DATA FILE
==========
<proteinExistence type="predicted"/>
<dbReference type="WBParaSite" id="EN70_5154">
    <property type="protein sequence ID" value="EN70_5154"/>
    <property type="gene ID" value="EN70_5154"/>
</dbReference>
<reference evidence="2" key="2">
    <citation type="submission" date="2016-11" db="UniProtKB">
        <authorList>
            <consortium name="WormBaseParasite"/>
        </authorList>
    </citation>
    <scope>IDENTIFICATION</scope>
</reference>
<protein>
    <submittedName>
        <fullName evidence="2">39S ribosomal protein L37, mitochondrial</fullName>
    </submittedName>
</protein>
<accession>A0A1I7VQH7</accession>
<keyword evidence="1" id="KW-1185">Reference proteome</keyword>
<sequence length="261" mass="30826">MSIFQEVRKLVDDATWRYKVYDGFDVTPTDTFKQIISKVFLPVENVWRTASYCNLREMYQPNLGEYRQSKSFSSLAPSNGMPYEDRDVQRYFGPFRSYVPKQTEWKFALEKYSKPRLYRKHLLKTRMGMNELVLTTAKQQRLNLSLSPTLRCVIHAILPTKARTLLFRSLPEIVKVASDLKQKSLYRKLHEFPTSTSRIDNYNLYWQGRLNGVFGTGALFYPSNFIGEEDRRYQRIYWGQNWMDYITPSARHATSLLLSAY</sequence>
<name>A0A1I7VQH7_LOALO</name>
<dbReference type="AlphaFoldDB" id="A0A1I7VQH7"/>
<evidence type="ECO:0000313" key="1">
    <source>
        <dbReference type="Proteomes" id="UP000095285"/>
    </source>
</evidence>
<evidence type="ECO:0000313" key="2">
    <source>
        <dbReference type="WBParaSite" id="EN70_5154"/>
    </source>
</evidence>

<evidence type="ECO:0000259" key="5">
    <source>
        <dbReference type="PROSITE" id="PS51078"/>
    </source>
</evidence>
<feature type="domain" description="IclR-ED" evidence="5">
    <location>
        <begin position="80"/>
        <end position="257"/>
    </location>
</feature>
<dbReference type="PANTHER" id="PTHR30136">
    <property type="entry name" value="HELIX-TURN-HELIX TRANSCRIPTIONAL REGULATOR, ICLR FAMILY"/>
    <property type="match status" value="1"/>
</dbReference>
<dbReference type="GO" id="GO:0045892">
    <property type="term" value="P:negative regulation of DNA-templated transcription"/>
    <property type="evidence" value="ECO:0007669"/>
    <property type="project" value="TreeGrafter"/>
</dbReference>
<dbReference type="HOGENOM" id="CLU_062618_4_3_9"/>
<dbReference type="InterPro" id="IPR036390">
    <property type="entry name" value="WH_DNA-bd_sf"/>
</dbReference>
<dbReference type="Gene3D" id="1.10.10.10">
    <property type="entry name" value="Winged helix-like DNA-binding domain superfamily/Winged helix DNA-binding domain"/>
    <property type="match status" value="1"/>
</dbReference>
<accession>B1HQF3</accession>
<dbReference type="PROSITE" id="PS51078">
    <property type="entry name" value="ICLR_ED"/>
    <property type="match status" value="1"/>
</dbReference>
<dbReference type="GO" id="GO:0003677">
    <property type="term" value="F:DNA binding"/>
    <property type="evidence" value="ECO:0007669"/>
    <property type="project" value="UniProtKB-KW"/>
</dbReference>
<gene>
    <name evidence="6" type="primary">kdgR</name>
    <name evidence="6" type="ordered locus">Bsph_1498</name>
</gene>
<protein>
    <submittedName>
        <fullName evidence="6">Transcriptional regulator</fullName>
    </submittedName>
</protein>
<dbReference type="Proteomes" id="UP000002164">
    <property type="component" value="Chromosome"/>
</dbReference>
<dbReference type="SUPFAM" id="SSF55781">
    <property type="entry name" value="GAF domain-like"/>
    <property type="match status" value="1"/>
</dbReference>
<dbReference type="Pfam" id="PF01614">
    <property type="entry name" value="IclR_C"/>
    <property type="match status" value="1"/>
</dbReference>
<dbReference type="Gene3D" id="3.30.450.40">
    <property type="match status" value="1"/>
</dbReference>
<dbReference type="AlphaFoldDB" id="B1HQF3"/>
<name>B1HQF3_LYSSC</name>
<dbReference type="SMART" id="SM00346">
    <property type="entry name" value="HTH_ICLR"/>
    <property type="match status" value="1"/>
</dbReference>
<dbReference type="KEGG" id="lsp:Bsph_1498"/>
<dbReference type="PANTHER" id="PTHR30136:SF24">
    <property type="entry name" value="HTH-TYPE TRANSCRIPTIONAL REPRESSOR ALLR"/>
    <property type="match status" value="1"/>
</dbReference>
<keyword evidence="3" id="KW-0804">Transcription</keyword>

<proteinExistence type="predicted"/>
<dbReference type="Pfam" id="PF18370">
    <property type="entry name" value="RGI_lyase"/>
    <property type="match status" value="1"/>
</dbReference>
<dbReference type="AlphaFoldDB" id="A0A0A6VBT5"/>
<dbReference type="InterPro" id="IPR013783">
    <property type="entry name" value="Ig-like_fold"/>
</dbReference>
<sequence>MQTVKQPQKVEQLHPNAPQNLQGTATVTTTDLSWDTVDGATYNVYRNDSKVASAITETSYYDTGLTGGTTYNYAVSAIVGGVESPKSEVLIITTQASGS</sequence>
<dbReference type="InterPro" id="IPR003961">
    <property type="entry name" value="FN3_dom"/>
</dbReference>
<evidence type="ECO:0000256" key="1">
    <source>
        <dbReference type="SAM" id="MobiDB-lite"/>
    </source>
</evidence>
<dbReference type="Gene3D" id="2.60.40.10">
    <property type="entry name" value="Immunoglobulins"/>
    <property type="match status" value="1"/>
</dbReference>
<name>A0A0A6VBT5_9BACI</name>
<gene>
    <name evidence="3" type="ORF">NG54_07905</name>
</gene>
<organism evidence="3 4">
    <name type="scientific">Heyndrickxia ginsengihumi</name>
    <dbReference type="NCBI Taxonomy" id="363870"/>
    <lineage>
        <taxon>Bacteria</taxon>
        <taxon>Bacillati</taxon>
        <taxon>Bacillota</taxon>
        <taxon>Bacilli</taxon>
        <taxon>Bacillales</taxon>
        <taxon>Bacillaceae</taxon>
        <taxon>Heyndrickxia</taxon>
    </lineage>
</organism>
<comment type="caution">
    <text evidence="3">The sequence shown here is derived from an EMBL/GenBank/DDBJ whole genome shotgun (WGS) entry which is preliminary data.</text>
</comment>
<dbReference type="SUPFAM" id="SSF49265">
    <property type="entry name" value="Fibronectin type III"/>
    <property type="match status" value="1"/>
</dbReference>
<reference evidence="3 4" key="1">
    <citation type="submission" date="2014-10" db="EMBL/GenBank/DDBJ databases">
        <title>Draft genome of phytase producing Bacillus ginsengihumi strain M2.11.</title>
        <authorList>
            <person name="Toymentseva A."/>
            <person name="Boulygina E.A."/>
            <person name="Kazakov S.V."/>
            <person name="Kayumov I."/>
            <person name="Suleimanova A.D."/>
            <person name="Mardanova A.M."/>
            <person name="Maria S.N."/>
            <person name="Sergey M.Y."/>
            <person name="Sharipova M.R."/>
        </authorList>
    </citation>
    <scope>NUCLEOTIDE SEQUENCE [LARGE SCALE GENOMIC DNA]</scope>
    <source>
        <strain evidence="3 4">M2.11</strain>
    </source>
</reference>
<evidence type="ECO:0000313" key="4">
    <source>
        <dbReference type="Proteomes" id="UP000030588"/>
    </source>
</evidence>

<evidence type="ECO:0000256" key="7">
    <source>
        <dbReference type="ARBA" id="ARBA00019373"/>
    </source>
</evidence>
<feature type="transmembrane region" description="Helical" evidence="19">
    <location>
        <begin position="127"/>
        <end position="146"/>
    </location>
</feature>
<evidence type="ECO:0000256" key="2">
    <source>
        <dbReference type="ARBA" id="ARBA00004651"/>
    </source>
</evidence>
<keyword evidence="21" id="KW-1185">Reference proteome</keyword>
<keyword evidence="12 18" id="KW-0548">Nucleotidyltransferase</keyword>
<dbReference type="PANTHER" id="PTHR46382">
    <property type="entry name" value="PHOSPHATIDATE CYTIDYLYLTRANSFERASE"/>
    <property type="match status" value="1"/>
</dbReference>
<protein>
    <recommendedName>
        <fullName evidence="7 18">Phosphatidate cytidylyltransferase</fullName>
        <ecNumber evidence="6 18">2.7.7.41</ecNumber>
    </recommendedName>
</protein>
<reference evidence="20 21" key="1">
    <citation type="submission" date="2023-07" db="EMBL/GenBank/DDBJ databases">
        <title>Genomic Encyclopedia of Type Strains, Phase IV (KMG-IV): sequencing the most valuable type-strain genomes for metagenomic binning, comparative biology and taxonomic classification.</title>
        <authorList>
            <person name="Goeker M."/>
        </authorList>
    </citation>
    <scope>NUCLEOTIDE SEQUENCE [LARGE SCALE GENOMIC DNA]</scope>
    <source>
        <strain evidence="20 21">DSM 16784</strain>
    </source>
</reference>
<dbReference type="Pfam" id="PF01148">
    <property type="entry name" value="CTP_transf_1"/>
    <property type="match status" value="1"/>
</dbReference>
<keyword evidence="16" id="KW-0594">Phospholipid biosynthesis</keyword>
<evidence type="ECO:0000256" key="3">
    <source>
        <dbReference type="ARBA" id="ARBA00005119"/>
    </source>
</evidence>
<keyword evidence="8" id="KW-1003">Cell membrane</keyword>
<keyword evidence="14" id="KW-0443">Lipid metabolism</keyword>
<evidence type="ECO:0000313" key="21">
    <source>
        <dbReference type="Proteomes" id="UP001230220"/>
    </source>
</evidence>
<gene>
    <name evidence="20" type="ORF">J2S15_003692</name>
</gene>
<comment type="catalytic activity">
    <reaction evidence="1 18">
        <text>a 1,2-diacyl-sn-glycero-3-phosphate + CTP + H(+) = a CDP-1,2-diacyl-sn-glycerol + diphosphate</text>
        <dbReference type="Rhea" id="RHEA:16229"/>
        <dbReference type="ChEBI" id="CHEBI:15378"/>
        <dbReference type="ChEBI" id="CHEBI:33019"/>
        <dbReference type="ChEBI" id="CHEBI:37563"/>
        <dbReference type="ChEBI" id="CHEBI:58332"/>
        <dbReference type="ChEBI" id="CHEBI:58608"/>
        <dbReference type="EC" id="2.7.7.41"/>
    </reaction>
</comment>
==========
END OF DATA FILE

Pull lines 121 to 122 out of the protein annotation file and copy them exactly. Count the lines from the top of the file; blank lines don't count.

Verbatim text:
    <source>
        <dbReference type="SAM" id="MobiDB-lite"/>